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Plans to redo N.O. mall detailed

Council members voice their support

Wednesday, August 12, 2009
By Bruce Eggler, Staff Writer
The Times-Picayune

Unveiling the most detailed plans yet for their proposed redevelopment of the mostly vacant site of the former Lake Forest Plaza mall in eastern New Orleans, developers Cesar Burgos and Ashton Ryan appeared to win several City Council members’ endorsement Tuesday for a tax break needed to let them move forward.

The developers’ plans for the 81-acre site — at this point still more dream than reality — include attracting a Wal-Mart store and several smaller and more upscale retail outlets, renovating and reopening a multiscreen movie theater, building a 1,200-vehicle garage, opening a fresh-produce market, creating a police substation and eventually adding hotels or other hospitality-industry attractions.

The developers and planners hope the collection of smaller stores and restaurants, to be built around a 1.5-acre green space at the site’s western edge and anchored by the theater and a major retailer such as a Target or Kohl’s, would serve as a “town center” or “lifestyle center” for eastern New Orleans.

At the moment, the only commercial activity at the former Plaza site, which was ravaged by Hurricane Katrina, is a Lowe’s home improvement store.

The developers plan to rename the site the New Orleans East Marketplace.

Burgos, a lawyer and prominent supporter of Mayor Ray Nagin, said the developers are “in a healthy place” in talks with Wal-Mart officials about opening a store at the site, but nothing is definite.

Ryan, a banker, said “there is no way” for the overall $220 million redevelopment to move forward without a commitment from Wal-Mart or another big-box retailer. Wal-Mart is the developers’ first choice, he said.

—- Council members on board —-

Burgos said the project also is “practically impossible” without a tax-increment financing plan, or TIF, under which the city and state each would give up 2 cents of their tax revenue from sales at stores on the site to help finance the stores’ construction.

Figures presented by the developers Tuesday show they are counting on bonds backed by the TIF to cover $42 million of the $58 million cost of the project’s next phase, which would include the Wal-Mart and the police substation. TIF-backed bonds would pay for $78 million of the $160 million cost of the remaining phases, including the “town center” complex.

Full details of the TIF, which is backed by Nagin, have not been made public, and an ordinance implementing the plan is not expected to be voted on until September. However, Council President Arnie Fielkow and Councilwomen Jackie Clarkson, Cynthia Hedge-Morrell and Cynthia Willard-Lewis all appeared ready to vote for it.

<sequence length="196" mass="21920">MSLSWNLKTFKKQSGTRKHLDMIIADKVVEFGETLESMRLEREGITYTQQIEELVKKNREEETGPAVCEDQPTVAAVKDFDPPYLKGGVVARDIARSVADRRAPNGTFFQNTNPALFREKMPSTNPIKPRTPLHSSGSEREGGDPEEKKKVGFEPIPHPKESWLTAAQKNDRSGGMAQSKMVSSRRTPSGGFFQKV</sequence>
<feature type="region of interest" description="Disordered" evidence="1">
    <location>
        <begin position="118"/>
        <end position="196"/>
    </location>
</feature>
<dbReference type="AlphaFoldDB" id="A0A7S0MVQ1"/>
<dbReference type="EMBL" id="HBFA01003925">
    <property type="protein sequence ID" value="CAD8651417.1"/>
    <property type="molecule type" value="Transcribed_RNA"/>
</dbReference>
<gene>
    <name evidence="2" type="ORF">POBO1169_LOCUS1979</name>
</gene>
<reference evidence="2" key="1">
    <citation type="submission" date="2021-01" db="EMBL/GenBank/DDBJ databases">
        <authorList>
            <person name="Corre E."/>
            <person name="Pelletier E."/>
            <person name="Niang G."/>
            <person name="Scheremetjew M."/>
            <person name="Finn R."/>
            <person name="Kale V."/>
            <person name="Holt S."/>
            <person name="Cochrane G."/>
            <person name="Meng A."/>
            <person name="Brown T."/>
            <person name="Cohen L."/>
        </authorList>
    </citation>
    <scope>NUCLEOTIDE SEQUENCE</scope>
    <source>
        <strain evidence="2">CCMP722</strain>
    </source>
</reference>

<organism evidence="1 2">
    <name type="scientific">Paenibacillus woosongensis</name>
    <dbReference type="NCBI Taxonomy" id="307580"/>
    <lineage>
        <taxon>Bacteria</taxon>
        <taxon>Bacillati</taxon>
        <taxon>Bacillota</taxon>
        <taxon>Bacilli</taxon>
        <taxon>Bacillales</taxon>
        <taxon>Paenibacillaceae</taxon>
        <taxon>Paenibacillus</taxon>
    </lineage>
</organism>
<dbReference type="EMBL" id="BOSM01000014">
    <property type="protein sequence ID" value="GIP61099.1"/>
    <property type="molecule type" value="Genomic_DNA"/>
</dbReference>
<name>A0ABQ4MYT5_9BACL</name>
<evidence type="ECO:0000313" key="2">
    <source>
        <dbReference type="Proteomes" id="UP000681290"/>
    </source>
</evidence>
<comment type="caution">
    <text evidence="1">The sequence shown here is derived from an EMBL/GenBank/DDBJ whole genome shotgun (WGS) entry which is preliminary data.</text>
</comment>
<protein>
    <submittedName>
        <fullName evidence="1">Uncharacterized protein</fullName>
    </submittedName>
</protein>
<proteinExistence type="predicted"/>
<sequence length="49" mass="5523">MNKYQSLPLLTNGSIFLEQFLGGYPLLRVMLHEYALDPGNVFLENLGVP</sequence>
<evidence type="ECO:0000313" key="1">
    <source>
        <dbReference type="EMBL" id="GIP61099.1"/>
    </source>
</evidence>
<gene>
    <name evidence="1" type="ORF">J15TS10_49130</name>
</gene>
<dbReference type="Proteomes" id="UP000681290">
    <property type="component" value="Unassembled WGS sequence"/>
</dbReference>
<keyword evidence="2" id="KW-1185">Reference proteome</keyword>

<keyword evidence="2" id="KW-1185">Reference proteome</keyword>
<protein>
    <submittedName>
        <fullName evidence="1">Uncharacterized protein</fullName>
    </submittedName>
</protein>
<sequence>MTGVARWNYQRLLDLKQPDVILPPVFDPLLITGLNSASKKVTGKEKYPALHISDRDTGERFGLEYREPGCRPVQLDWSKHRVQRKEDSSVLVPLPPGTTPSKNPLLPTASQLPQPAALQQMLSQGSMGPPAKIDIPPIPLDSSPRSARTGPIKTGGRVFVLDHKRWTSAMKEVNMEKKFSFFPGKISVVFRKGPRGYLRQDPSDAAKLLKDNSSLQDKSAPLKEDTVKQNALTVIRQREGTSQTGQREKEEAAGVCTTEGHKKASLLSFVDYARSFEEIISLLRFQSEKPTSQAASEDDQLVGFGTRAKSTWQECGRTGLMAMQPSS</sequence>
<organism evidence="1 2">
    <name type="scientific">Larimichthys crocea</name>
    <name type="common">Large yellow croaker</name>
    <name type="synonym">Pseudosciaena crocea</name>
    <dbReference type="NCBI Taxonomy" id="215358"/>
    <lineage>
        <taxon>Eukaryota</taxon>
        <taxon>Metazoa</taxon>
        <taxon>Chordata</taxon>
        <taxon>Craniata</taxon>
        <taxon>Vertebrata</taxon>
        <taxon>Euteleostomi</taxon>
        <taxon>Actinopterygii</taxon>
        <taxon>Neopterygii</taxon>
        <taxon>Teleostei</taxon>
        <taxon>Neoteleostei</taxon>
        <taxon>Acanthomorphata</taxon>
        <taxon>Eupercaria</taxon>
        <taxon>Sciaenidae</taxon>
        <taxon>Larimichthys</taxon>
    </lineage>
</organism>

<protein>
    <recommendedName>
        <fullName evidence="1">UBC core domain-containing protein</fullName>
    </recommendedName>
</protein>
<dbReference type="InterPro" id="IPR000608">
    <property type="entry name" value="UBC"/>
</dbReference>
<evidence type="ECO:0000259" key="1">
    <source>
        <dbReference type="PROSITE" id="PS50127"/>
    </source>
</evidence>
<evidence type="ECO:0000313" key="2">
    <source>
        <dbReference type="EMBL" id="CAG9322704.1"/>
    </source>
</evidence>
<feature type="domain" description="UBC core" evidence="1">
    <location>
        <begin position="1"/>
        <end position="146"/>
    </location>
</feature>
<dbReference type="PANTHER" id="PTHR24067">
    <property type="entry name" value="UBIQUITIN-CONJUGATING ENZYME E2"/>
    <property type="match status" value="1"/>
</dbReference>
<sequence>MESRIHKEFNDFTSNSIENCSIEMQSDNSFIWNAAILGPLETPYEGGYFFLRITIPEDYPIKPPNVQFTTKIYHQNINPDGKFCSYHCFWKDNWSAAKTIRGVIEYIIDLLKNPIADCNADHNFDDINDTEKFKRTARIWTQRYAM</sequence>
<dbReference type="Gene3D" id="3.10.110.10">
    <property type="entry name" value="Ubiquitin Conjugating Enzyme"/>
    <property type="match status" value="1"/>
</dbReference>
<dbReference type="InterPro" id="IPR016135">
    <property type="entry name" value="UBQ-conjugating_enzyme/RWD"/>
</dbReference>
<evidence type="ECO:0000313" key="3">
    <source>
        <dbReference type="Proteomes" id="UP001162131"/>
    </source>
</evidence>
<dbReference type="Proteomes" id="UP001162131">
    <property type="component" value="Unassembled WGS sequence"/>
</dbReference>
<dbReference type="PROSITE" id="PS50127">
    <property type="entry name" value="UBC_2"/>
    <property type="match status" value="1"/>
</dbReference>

“I will support this,” Fielkow said. “The city needs this.”

Clarkson said she had questions about the developers’ financing but added, “I’d rather have this than nothing in the East.”

Councilwoman Stacy Head also attended Tuesday’s joint meeting of the council’s Economic Development and Budget committees, but she did not commit herself.

—- Concerns about tax break —-

Peter Reichard, projects manager for the Bureau of Government Research, a nonpartisan research organization, said his group has several concerns about the TIF proposal.

Noting “the sheer size of the TIF,” he pointed out that the city would lose some of the sales tax revenue it now is getting from the Lowe’s and from other stores that would lose business to ones built in the TIF district.

Reichard also questioned “the propriety of the proposed uses of TIF bonds, which include funding the construction of new retail stores and paying off an existing $11 million mortgage provided by Lowe’s,” and whether the proposal conforms to “the letter and spirit” of the overall TIF policy that Nagin announced last month.

Fielkow, who has often criticized the administration’s efforts to develop a TIF policy, said he thinks the Burgos-Ryan proposal conforms to Nagin’s guidelines.

Willard-Lewis and other TIF proponents said there are so few stores in eastern New Orleans since Hurricane Katrina that most of the sales lost to the new complex would be from stores in St. Tammany and Jefferson parishes, meaning the city would lose relatively little in tax revenue it gets now.

John Mayeaux of Sisung Securities, a financial adviser to Burgos and Ryan, said the developers are putting about $50 million of private equity into the project, not counting the value of the land, which he said is worth $20 million to $30 million.

Clarkson said she did not consider New Market Tax Credits, counted on for $7.5 million in the next phase and $27.6 million in the final phases, to be true equity, as Mayeaux contended. However, she seemed impressed when Mayeaux said the developers will sign a $75 million commercial mortgage.

Head said the developers should have to help the city recover $4 million to $5 million still owed to it on a loan guarantee it provided the developers of the Plaza’s movie complex, but Burgos said he had no connection to the movie theater and it should not be tied to the new project. He did not point out that Ryan was one of the theater’s major investors.

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